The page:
MH: Can I say because it’s worth it? I put all of my heart, and head, into writing something that I hope invokes emotion in the reader. Merik and Hannah, the main characters, are flawed, passionate, and conflicted. Their lives come through the pages.

NG: A romance novel needs to tell a good love story. How did you go about crafting yours?

MH: It didn’t start out as much, just a picture I conjured in my head and then jotted down on paper. I had Merik in my mind first with Hannah soon to follow. I can honestly say that who the characters are allowed me to develop much of the plot. The more I work on it, the more it has become about learning the elements of fiction. Grammar, plot development, and executing proper point of view are just the start of a long list of areas I had to learn more about. I think the best tool I found is being open to the idea that I can always improve.

NG: Let’s talk about your process. Do you keep a strict writing schedule?

MH: My strict writing schedule consists of writing every spare moment I have. At night, on my lunch break, in the passenger seat of the car. When I’m not writing, I’m reading, either studying the craft or looking at examples in the work of popular authors.

NG: How do you go about learning more about the craft and the business of writing? Do you have favorite resources you can share with us?

MH: When I get constructive feedback on Book Country, I research it, try to build my understanding, and then try to put it into practice. The last item is the one I struggle with the most. I like to have a good grasp of one concept, such as breaking out of the passive voice, and can execute it before I move on to the next area I need to work on.

I’ve also learned from some of the more experienced writers on Book Country, such as Elizabeth Moon. I read her entries because she gives insight into writing in terms I understand. Romance Writers of America has been helpful, providing access to free workshop content on anything from writing a synopsis to creating believable characters. Miss Snark’s blog and Query Shark are also great for picking up valuable pieces of information.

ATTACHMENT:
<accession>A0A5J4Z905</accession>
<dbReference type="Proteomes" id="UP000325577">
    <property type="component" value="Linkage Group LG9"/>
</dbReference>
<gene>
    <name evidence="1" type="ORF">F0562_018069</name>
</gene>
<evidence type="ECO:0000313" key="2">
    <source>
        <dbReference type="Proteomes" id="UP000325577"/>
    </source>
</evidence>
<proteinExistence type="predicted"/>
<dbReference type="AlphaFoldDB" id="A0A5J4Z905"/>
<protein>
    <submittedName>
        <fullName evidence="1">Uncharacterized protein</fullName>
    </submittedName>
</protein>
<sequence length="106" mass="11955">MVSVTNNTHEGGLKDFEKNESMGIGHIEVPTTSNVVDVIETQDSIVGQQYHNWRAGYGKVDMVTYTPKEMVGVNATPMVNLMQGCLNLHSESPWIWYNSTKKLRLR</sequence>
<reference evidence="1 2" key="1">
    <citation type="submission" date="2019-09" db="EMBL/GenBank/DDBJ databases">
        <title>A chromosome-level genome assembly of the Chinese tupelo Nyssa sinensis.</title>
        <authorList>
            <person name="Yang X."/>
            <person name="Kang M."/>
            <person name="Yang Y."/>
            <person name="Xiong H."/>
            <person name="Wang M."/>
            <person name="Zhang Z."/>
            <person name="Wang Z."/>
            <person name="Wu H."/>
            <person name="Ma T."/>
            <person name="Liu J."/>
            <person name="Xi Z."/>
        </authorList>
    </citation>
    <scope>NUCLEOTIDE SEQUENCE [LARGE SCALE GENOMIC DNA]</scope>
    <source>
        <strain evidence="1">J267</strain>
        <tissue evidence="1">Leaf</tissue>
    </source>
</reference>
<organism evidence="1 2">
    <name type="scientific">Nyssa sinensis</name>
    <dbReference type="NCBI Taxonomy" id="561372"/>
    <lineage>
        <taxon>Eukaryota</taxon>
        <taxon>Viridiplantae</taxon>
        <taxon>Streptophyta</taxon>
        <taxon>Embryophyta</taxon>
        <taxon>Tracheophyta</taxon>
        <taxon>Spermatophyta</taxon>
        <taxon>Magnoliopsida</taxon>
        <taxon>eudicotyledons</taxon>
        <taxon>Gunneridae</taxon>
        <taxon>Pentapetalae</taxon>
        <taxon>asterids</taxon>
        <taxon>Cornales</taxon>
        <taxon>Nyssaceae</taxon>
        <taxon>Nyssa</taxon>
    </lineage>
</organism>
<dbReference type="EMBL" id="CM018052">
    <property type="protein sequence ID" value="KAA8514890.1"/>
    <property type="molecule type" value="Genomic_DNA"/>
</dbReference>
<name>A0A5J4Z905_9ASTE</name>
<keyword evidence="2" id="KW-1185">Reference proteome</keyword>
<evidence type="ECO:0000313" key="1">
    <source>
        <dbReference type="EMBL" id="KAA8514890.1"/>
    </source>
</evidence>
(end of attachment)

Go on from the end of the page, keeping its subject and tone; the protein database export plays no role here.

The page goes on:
NG: Thanks for the tips! Who are your literary role models?

MH: Stephen King is probably the first. I’ve read every book he’s written with the exception of the Dark Tower series. Many of his euphemisms about the life of a writer really resonate with me. J.R. Ward is another. Everything she writes invokes emotion and every character is original. When I need inspiration or to see an example of how I think romance should be written, I read passages from her books.

NG: Why are you on Book Country?

MH: I joined Book Country because I wanted objective feedback on my work, but it definitely evolved into more. It gives me the chance to learn about the craft of writing from those willing to share what they know. It’s also good to be connected to people who can relate to other aspiring writers.

NG: Do you want to give a shout out to any of your friends on Book Country?

MH: I would like to say thanks to a few people. Is four still a few? David Downer, Michael Hagan, Rosie Ward and Kathleen Shaputis all helped me to identify areas I needed to work on in my writing. They also stuck with me until I understood what they were talking about. Their honesty and encouragement still means a lot to me.

NG: A round of applause for them!

What is something fun that we don’t know about you?

MH: I’m hooked on made for TV movies. Show me a good Danielle Steel special and I’ll show you an attentive aspiring writer. For some reason, my husband doesn’t think I should share that with others.

NG: Haha, we all have our guilty pleasures! Thank you so much for being our guest. It’s been a pleasure.

Connect with Michelle on Book Country and check out her paranormal romance novel A NEW DAY AT MIDNIGHT

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Stephen King’s No-Adverbs Rule

Posted by March 22nd, 2013

How adverbs lead to affectation and weakness in your writing.